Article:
Webster's priorities are organized crime, white-collar crime and foreign counterintelligence. While Kelley had set the same priorities, Webster has clearly thrown the bureau into high gear along these roads.
The bureau had of its best years in 1980. FBI arrests of organized crime figures led to 597 convictions, easily the best the bureau has ever done. More than 3,200 white-collar criminals, including con men, embezzlers, swindlers and corrupt public officials, were convicted last year, also the best the bureau has done.
"I think we've clearly regained out mometum," Webster said in interview. "I think we're moving forward on a wide range of fronts, you can see it in the bureau's morale and discipline."
Civil libertarians credit Webster for the evenhanded way the bureau appears to be conducting its investigations. Gone are the black-bag days of illegal entries and wiretaps, of undercover infiltrations of student and political movements, of electronic surveillance of public figures whose crime may have been public outspokenness. Not once in the last three years has the bureau been sued by a citizen claiming that his constitutional rights had been violated.
Webster admits the bureau was under seige when he took over as director.
"The top executives were consumed in responding to charges, and we were having a hard time convincing the agents we could go ahead without major risks of lawsuits and prosecutions," Webster said.
"It was a rough time. People were talking about ripping J. Edgar Hoover's name right off the building. I had a learning process when I got there, I had more than most people realize to do at the bureau."
Webster decided that his first priorities were to restore morale and momentum to the bureau, restore public confidence in it and reach out to minorities to win their confidence.
He made speeches to groups like the anti-defamation League and the NAACP who'd never heard an FBI director speak to them before. He set up a working arrangement with the Urban League to screen black and Hispanic applicants for agents' jobs in the bureau.
"We had really not been recruiting, we'd been screeners of white male applicants," Webster said. "The bureau didn't know much about getting blacks and Hispanics to apply for jobs, because they didn't know how to get the word out to those groups."
Not only has Webster hired more minority-group members than any other FBI director, he's promoted more within the bureau, which now has a black agent in charge in Indianapolis and Atlanta, a Hispanic in charge in San Juan, a Hispanic number two in San Antonio, and an Oriental assistant in Albuquerque. The black in Indianapolis, Wayne Davis, soon will take over as agent-in-charge of the Detroit office.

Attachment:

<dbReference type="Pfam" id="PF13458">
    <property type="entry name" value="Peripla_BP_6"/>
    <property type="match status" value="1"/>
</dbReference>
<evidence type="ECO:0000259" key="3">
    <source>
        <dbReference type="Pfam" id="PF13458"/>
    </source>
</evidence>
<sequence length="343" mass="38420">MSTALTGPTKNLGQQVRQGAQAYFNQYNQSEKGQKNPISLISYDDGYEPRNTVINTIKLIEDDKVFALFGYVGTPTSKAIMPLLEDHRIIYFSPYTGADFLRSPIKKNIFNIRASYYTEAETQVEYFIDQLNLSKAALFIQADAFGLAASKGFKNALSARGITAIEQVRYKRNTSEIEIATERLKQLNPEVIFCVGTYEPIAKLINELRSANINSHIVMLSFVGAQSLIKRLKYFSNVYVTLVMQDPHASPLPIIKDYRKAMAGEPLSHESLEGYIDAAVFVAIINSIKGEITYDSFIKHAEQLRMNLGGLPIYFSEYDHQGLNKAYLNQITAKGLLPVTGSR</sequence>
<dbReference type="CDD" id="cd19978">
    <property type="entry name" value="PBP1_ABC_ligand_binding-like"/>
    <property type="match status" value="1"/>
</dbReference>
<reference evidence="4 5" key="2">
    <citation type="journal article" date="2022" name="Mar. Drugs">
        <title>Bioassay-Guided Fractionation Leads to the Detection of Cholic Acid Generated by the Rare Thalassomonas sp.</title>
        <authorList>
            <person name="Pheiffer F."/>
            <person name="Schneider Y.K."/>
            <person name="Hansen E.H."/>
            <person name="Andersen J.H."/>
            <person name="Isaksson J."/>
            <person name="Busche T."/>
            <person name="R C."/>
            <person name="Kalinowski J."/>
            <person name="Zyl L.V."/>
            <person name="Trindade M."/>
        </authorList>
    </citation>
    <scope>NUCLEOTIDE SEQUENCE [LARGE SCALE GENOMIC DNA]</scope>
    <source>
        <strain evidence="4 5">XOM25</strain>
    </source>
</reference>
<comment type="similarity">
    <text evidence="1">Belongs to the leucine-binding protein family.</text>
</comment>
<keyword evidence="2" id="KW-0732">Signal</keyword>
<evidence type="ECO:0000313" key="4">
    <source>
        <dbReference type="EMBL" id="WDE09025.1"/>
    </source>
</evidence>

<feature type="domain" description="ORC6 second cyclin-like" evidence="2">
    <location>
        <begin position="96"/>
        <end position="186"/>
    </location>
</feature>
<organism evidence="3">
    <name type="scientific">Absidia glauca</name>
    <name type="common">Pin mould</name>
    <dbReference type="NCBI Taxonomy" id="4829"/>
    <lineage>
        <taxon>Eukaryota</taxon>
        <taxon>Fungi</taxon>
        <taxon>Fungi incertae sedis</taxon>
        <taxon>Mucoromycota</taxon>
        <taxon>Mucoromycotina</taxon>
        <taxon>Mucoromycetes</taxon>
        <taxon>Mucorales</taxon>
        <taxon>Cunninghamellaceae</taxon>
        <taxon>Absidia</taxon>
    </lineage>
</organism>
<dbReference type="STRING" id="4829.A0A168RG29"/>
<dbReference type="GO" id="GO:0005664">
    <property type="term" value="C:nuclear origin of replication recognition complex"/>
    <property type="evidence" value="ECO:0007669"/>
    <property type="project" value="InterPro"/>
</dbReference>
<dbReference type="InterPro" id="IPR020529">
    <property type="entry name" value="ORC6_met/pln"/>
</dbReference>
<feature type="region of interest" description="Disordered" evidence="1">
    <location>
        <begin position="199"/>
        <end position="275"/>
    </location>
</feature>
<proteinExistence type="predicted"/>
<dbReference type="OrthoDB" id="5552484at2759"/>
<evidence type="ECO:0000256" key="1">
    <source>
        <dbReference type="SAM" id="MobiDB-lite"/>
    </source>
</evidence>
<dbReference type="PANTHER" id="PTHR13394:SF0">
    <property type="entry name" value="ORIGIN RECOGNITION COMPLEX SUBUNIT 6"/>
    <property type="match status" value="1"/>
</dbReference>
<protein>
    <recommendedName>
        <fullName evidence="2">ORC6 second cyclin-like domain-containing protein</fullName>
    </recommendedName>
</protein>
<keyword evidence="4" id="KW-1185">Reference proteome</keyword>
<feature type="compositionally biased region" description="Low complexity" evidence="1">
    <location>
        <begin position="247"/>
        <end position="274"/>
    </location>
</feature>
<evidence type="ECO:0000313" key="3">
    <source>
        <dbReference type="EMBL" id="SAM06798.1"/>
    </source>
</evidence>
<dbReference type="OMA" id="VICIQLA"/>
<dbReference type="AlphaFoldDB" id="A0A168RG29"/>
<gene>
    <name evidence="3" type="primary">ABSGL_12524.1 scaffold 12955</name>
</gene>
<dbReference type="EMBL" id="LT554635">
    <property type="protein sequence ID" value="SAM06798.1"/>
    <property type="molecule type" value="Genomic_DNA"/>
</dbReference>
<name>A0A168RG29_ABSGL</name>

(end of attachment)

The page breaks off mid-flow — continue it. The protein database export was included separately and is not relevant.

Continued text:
Webster set out to restore morale in the field by visiting the field. In the three years he's been director, Webster has made almost 100 visits to FBI field offices, and has visited all but 10 of the bureau's 59 offices.
Rare is the occasion when Webster will involve himself personally in an investigation, but he was deeply involved in the delicate Abscame undercover operation. He watched endless hours of videotapes of agents' meetings with congressmen. He signed off on each and every one of the money offers made to the congressmen.
Webster is quick to defend Abscam and the payments of $50,000 bribes to congressmen. "I approved the individual payments. It was new ground, and enormously controversial. What I said was, let's be absolutely sure of our ground . . . but let's go forward."
And there remain some other problems. While the bureau has moved socially into the 1980s, it still lags a little. Homosexuals are still fired by the FBI. The bureau still will not tolerate a man and a woman employe living together without being married.
Webster plainly enjoys what he is doing, but just as important, perhaps, has not let it consume him.
As he summed up the other day, "I've liked practicing law, I've liked being a trial judge, I liked being a prosecuting attorney, I liked being an appelate judge and I like what I'm doing now. I always think that I'm on loan, and I can always leave when it becomes important to leave."